The biggest change to the GVA comes from the addition of a new Section 11, which outlines the specific circumstances under which liability may be imposed on employers for gender-related violence committed in the workplace by employees or the employer’s agents. Specifically, Section 11 imposes liability if the gender-related violence occurs “(i) while the employee was directly performing their job duties and the gender-related violence was the proximate cause of the injury or (ii) while the employer’s agent was directly involved in the gender-related violence and the performance of the contracted work was the proximate cause of the injury.” An employer will be liable for such gender-related violence if the employer failed to (i) act in a manner consistent with how a reasonable person would act in similar circumstances; (ii) supervise, train, or monitor the perpetrating employee; or (iii) investigate and remediate previous reports of similar conduct by the perpetrating employee or agent.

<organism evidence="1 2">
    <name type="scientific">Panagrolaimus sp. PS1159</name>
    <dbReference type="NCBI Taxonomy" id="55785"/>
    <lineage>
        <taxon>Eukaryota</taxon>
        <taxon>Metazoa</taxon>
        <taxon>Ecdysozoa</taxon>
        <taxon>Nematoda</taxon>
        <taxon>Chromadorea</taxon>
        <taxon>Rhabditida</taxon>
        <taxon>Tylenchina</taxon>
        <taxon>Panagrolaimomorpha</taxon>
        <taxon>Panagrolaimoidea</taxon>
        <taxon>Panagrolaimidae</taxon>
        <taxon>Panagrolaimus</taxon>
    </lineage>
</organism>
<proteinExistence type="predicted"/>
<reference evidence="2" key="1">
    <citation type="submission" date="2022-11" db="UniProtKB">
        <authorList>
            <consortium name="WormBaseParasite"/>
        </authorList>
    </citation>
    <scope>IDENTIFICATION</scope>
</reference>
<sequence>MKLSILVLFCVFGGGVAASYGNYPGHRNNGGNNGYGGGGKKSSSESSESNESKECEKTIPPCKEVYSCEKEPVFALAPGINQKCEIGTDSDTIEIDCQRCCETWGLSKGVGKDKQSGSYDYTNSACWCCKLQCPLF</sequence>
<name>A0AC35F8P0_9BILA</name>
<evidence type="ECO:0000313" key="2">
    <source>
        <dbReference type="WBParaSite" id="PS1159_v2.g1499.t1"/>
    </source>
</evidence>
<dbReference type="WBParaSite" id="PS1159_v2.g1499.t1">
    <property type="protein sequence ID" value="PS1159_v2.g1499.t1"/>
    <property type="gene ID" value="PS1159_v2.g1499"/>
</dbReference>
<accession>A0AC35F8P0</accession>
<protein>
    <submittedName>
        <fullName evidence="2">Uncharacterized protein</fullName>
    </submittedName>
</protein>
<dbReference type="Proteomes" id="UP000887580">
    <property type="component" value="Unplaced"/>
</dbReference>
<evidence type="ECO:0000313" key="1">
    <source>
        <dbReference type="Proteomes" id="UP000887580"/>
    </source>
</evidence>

The exact mechanics of the GVA amendments are still unclear. For instance, the amendments lack an explicit effective date; some sources are reporting that the amendments will go into effect as of January 1, 2024, while other sources claim the amendments had immediate effect. For now, employers should be aware that, given the broad definitions included in the GVA amendments, any act of sexual harassment in the workplace that involves actual or threatened physical conduct may trigger the GVA and its expansive statute of limitations. As such, they may want to consider revising their anti-harassment policies and trainings to address the GVA’s recent amendments.

V. Expanded Protections for Temporary Workers

When Governor Pritzker signed HB 2862 into law on August 4, 2023, he immediately amended the Illinois Day and Temporary Labor Services Act (DTLS) to give day and temporary workers in the state four significant new rights and protections.

Comparable Pay for Temporary Workers